This paradox is mainly due to the fact that, IL-22 could also induce mucous cell metaplasia and has stimulatory effects on airway smooth muscle cells (ASMCs) in humans, resulting in airway narrowing. [19] It is shown that IL-22 receptor is expressed on both lung epithelial cells and ASMCs in humans. Therefore, IL-22 enhances the proliferation and migration of human ASMCs and smooth muscle cell hyperplasia while, reduces the apoptotic rate of ASMCs, raising the possibility that this cytokine may contribute to increasing airway smooth muscle mass and airway remodeling in asthma. [34],[39] All together, these studies suggest that IL-22 plays inhibitory roles in the development of allergic airway inflammation in asthma patients, but it could stimulate airway remodeling if its secretion during the remission phase of allergic inflammation is uncontrolled. [34] More detailed studies are required to explain the precise function of IL-22 at different stages of asthma immunopathogenesis in order to provide an advantage for the development of a novel therapeutic approach against asthma.


IL-25 (IL-17E), a newly identified cytokine, is produced mainly by Th2 cells, MCs and epithelial cells. IL-25 induces the expression of IL-4, IL-5, IL-9 and IL-13, resulting in inflammation mediated by eosinophils, increased IgE production and AHR in mice. [7],[40],[41] The enhanced Th2 differentiation mediated by IL-25 require signals induced by a heterodimeric receptor complex composed of both IL-17RB and IL-17RA. [42] During early T cell activation, IL-25 promotes expression of the NFATc1 and JunB transcription factors, which apparently increases the levels of initial IL-4 production, up-regulation of GATA-3 expression and enhanced differentiation towards Th2 cells. Therefore, IL-25 is an important factor regulating the initiation of innate and adaptive pro-allergic responses. [43] More recent studies has also shown that IL-25 is able to promote the differentiation and effector functions of Th2 cells through induction of IL-4 and has a significant role in the pathogenesis of asthma. [42],[44] IL-25 mRNA level is increase in lung epithelial cells after exposure to common allergens and mice with force expression of IL-25 in lung epithelium displayed features of allergic asthma (eosinophilia, epithelial and goblet cells hyperplasia). [45] Injection of IL-25 to mice has been shown to be inductive for IL-4, IL-5 and IL-13 gene expression. The up-regulation of these cytokines could increase levels of IgE in blood, eosinophilia and also possibly will change pathological features in the respiratory tract such as eosinophilic infiltrations, increased mucus secretion and epithelial cell hyperplasia/hypertrophy. [45] Conversely, blockade of IL-25 decreases the airway inflammation and production of Th2 type cytokines in allergen-induced asthma models. [40],[43],[46] Xi Bao et al. have reported that IL-25 produced by epithelial cells has the potential to promote airway remodeling in asthma. It has been shown that elevated sputum IL-5, IL-17A and IL-25 level is associated with uncontrolled asthma and worse lung function. [40],[47] On activation, eosinophils and basophils secrete bioactive IL-25 protein, which may enhance the allergic inflammation. [48] Hence, further researches may provide novel therapeutic approaches to target IL-25 and/or IL-17RB + for the treatment of allergic asthma. [44]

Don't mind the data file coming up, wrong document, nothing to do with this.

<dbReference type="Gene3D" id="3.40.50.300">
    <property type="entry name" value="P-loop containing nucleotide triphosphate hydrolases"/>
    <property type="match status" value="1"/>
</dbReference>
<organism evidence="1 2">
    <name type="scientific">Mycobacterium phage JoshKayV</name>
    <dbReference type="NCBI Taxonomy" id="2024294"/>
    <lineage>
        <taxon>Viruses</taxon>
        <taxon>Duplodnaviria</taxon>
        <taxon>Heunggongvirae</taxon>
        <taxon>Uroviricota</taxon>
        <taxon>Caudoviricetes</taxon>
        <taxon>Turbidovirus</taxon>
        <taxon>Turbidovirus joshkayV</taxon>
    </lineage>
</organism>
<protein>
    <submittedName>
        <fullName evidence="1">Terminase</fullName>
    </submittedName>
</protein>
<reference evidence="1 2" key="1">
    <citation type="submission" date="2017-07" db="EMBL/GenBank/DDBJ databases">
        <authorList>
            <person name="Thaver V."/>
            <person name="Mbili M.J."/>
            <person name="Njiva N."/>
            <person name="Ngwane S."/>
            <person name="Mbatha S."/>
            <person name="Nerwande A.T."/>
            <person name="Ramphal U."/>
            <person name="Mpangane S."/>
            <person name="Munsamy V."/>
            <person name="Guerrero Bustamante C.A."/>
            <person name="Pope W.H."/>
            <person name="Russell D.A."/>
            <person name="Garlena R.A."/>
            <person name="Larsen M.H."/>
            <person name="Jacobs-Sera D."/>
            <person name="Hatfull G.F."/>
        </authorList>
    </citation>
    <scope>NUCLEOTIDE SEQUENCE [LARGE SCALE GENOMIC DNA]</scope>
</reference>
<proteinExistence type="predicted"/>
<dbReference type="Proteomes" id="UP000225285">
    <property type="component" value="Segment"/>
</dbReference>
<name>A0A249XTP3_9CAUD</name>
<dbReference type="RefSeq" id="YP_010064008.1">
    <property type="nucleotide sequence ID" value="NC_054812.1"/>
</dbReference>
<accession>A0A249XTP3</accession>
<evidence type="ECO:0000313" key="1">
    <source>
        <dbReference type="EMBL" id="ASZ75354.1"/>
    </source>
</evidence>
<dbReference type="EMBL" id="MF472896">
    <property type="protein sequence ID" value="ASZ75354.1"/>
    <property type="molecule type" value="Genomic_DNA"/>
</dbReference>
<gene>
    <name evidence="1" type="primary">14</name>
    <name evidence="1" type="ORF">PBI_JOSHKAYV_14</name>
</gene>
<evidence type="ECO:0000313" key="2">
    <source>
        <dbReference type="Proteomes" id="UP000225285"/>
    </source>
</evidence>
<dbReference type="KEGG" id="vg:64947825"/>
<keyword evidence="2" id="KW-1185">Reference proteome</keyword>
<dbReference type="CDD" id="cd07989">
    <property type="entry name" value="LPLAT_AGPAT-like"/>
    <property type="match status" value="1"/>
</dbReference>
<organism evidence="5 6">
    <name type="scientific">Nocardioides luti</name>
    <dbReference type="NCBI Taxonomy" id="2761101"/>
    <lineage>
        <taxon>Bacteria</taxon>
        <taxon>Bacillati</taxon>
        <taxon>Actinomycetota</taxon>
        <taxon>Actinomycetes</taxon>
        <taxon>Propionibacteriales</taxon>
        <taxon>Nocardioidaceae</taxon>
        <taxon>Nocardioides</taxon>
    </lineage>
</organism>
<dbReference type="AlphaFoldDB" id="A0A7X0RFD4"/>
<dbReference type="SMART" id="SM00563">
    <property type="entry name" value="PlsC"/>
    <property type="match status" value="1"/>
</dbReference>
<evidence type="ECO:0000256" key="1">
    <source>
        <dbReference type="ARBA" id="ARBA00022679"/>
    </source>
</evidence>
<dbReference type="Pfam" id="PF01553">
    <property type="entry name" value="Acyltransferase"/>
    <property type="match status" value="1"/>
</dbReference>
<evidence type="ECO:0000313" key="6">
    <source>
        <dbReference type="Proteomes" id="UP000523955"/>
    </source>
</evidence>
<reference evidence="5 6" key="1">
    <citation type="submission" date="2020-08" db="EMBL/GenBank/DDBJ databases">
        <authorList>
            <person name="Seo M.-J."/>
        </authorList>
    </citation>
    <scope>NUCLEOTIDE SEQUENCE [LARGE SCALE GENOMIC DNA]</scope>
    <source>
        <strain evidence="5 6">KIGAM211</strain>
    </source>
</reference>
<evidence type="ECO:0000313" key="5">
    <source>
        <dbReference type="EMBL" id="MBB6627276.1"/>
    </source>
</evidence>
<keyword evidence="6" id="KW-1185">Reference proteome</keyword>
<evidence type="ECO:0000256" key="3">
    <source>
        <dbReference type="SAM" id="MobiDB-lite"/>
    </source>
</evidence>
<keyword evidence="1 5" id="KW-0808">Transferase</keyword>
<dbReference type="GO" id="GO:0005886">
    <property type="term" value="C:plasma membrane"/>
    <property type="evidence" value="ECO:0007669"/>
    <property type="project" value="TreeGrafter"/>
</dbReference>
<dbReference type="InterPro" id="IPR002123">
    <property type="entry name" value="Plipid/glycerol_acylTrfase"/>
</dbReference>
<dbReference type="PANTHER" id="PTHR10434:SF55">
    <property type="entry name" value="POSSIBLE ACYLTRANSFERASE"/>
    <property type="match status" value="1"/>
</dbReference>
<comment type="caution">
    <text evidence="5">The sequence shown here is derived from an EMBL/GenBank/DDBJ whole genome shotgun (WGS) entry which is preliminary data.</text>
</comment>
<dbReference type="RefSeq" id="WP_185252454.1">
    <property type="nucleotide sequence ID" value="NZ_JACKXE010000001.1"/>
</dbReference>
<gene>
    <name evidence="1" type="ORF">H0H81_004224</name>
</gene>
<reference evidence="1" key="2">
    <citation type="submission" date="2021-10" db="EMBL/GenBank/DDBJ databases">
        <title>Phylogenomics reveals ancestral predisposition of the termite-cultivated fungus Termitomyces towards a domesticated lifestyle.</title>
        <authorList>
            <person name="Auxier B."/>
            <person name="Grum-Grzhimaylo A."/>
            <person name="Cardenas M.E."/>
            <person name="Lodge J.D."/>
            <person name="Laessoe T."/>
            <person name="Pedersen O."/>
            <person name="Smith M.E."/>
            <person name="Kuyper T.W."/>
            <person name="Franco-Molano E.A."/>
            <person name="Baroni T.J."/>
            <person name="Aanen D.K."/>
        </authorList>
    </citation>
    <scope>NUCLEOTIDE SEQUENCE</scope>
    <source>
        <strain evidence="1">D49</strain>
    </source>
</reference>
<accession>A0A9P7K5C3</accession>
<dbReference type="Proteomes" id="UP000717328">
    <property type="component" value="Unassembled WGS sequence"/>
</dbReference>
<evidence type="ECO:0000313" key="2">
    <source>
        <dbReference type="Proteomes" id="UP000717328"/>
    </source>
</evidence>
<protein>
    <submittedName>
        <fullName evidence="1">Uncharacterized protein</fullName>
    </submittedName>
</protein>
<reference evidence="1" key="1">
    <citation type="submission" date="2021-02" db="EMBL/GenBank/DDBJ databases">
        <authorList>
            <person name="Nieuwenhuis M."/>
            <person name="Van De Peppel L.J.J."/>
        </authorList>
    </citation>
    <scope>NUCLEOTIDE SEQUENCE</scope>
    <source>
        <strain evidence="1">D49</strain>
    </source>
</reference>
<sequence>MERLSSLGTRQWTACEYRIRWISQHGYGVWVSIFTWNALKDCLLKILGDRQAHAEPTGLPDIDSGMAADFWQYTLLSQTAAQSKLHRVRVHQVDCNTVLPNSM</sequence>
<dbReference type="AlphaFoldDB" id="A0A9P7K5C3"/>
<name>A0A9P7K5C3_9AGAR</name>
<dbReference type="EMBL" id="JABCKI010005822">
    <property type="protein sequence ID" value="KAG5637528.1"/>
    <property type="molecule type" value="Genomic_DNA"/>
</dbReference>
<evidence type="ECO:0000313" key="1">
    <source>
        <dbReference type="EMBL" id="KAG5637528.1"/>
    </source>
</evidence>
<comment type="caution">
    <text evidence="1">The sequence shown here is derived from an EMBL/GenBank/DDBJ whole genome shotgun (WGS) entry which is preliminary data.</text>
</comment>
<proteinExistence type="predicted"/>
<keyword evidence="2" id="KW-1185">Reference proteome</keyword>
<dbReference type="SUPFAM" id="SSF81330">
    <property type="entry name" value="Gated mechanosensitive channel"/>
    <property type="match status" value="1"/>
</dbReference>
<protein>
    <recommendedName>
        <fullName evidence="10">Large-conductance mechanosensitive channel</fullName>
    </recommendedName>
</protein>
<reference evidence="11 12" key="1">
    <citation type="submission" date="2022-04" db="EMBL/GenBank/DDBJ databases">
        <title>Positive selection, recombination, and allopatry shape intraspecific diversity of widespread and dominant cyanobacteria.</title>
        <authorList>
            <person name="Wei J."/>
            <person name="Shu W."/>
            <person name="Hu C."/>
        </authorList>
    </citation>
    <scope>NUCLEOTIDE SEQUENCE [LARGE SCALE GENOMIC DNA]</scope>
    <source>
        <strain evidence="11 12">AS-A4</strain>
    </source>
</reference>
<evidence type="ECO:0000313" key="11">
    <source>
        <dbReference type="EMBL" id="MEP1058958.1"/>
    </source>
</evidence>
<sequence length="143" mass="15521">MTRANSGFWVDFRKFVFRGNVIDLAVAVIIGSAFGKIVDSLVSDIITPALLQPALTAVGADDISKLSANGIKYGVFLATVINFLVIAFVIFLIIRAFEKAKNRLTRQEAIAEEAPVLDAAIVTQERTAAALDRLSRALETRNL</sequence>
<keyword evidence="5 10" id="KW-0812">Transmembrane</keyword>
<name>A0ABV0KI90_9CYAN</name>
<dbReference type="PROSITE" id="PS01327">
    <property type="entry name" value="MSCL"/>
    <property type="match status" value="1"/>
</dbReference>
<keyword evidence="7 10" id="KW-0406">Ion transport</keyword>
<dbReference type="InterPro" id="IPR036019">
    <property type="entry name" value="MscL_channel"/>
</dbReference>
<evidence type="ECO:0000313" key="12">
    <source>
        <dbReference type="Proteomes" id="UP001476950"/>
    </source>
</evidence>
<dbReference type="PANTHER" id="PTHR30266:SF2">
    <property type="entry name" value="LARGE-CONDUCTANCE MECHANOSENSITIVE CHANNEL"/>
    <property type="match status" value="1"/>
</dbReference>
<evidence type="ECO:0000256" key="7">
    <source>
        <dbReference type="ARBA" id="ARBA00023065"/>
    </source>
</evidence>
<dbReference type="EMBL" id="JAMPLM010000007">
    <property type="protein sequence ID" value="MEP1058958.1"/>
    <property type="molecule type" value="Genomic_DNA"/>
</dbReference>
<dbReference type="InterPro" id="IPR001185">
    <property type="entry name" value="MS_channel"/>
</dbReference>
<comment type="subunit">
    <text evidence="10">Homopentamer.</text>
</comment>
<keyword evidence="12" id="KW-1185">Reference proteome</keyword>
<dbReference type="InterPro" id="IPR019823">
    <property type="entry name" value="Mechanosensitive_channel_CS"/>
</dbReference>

Members of the IL-1 family play a critical role in the inflammatory responses. The best characterized members of this family include IL-1 α, IL-1 β, IL-1Ra, IL-18 and IL-33. [49],[50] IL-33 is expressed by many cells and tissues, including the stomach, brain, spleen, heart, bronchial epithelial cells, fibroblasts, smooth muscle cells, keratinocytes, macrophages and DCs. [51] The first component of the IL-33 receptor was originally identified in 1989 as a serum-inducible secreted protein from murine fibroblasts. [52],[53] The receptor was termed ST2 (also called DRE4, Fit-1, or T1 in the older literature). ST2 was subsequently found to be preferentially expressed in Th2 cells and started to attract many researchers involved in allergy. [54] This receptor is highly expressed on MCs and is a highly selective marker of Th2 cells. Additional cells include macrophages, hematopoietic stem cells, NK cells, NKT cells, eosinophils, basophils, nuocytes and fibroblasts. [53],[55],[56]

ST2 receptor has been described as a negative regulator of Toll-like receptor (TLR)/IL-1 receptor signaling, but it also functions as an important effector molecule of Th type 2 responses. The binding of IL-33 to IL-33 receptor results in the recruitment of MyD88 to the Toll-interleukin-1 receptor (TIR) domain in cytoplasmic region of ST2, leading to the induction of inflammatory mediators by activating transcription factors such as nuclear factor kappa B (NF-kB) and activator protein-1 through interleukin-1 receptor-associated kinase, TNF receptor associated factor-6 and/or mitogen-activated protein (MAP) kinases, like other IL-1 family receptor or TLR activation. [51]

IL-33 in asthma